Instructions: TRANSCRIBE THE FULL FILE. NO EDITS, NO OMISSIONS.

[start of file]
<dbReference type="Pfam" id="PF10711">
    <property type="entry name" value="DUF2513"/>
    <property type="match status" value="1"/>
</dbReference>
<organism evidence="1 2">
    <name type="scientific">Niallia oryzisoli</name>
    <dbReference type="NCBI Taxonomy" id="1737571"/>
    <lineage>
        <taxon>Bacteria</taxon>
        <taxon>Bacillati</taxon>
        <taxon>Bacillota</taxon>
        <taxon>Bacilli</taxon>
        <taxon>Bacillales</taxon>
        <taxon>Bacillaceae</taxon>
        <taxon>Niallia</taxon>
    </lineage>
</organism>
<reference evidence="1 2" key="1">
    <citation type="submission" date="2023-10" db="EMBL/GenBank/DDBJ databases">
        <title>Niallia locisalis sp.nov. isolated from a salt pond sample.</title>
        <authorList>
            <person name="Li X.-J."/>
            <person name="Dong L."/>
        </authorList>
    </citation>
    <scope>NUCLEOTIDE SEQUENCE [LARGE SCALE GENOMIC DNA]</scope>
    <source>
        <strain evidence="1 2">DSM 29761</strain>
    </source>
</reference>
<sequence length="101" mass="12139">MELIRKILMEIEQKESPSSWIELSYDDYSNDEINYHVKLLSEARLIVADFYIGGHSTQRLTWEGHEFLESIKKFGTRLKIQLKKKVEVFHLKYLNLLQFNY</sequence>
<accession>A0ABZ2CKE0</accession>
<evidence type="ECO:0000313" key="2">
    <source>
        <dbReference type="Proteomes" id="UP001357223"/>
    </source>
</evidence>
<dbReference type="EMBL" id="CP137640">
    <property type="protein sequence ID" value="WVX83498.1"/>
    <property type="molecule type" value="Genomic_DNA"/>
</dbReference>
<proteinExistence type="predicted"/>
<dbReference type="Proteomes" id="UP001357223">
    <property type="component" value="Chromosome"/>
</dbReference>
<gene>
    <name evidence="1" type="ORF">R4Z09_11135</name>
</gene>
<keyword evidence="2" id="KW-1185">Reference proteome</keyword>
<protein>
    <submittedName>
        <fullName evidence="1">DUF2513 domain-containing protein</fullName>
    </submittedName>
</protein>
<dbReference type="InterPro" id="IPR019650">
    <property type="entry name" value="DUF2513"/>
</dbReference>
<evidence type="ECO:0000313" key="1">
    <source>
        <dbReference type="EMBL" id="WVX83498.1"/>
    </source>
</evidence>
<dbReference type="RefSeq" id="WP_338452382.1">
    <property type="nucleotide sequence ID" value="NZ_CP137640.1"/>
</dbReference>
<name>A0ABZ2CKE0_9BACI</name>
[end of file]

<dbReference type="Pfam" id="PF10711">
    <property type="entry name" value="DUF2513"/>
    <property type="match status" value="1"/>
</dbReference>
<organism evidence="1 2">
    <name type="scientific">Niallia oryzisoli</name>
    <dbReference type="NCBI Taxonomy" id="1737571"/>
    <lineage>
        <taxon>Bacteria</taxon>
        <taxon>Bacillati</taxon>
        <taxon>Bacillota</taxon>
        <taxon>Bacilli</taxon>
        <taxon>Bacillales</taxon>
        <taxon>Bacillaceae</taxon>
        <taxon>Niallia</taxon>
    </lineage>
</organism>
<reference evidence="1 2" key="1">
    <citation type="submission" date="2023-10" db="EMBL/GenBank/DDBJ databases">
        <title>Niallia locisalis sp.nov. isolated from a salt pond sample.</title>
        <authorList>
            <person name="Li X.-J."/>
            <person name="Dong L."/>
        </authorList>
    </citation>
    <scope>NUCLEOTIDE SEQUENCE [LARGE SCALE GENOMIC DNA]</scope>
    <source>
        <strain evidence="1 2">DSM 29761</strain>
    </source>
</reference>
<sequence length="101" mass="12139">MELIRKILMEIEQKESPSSWIELSYDDYSNDEINYHVKLLSEARLIVADFYIGGHSTQRLTWEGHEFLESIKKFGTRLKIQLKKKVEVFHLKYLNLLQFNY</sequence>
<accession>A0ABZ2CKE0</accession>
<evidence type="ECO:0000313" key="2">
    <source>
        <dbReference type="Proteomes" id="UP001357223"/>
    </source>
</evidence>
<dbReference type="EMBL" id="CP137640">
    <property type="protein sequence ID" value="WVX83498.1"/>
    <property type="molecule type" value="Genomic_DNA"/>
</dbReference>
<proteinExistence type="predicted"/>
<dbReference type="Proteomes" id="UP001357223">
    <property type="component" value="Chromosome"/>
</dbReference>
<gene>
    <name evidence="1" type="ORF">R4Z09_11135</name>
</gene>
<keyword evidence="2" id="KW-1185">Reference proteome</keyword>
<protein>
    <submittedName>
        <fullName evidence="1">DUF2513 domain-containing protein</fullName>
    </submittedName>
</protein>
<dbReference type="InterPro" id="IPR019650">
    <property type="entry name" value="DUF2513"/>
</dbReference>
<evidence type="ECO:0000313" key="1">
    <source>
        <dbReference type="EMBL" id="WVX83498.1"/>
    </source>
</evidence>
<dbReference type="RefSeq" id="WP_338452382.1">
    <property type="nucleotide sequence ID" value="NZ_CP137640.1"/>
</dbReference>
<name>A0ABZ2CKE0_9BACI</name>